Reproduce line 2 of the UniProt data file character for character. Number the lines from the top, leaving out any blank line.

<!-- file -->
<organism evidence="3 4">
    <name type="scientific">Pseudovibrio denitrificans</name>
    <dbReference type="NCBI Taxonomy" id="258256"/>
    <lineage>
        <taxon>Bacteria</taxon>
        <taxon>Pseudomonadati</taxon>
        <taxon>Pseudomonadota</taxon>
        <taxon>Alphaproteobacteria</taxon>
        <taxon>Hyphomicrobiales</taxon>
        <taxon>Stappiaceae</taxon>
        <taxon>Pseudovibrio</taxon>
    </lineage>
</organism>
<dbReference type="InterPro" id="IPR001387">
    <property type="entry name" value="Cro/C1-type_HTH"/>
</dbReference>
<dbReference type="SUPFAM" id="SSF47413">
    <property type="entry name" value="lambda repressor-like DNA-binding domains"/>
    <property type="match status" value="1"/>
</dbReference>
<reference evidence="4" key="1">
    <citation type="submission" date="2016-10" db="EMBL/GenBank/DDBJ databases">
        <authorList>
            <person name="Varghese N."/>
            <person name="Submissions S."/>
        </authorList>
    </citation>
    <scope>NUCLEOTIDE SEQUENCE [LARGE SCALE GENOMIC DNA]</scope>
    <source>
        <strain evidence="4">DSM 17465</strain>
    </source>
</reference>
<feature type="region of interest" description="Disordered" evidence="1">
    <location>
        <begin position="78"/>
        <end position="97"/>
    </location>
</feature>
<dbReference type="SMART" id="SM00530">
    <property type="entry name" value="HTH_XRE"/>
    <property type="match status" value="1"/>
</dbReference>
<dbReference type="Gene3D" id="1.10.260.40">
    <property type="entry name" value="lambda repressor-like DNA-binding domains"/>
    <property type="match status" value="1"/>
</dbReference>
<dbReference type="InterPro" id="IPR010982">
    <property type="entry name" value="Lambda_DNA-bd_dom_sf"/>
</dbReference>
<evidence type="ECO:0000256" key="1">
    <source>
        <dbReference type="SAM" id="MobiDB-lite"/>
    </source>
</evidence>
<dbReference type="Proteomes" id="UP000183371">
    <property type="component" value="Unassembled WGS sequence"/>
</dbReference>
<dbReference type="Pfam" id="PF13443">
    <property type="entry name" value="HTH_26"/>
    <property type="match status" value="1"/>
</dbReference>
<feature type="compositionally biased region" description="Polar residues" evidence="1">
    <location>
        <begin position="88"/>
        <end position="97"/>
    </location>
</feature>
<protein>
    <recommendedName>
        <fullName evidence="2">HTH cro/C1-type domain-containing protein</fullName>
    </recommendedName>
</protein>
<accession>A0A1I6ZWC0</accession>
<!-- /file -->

    <name type="scientific">Pseudovibrio denitrificans</name>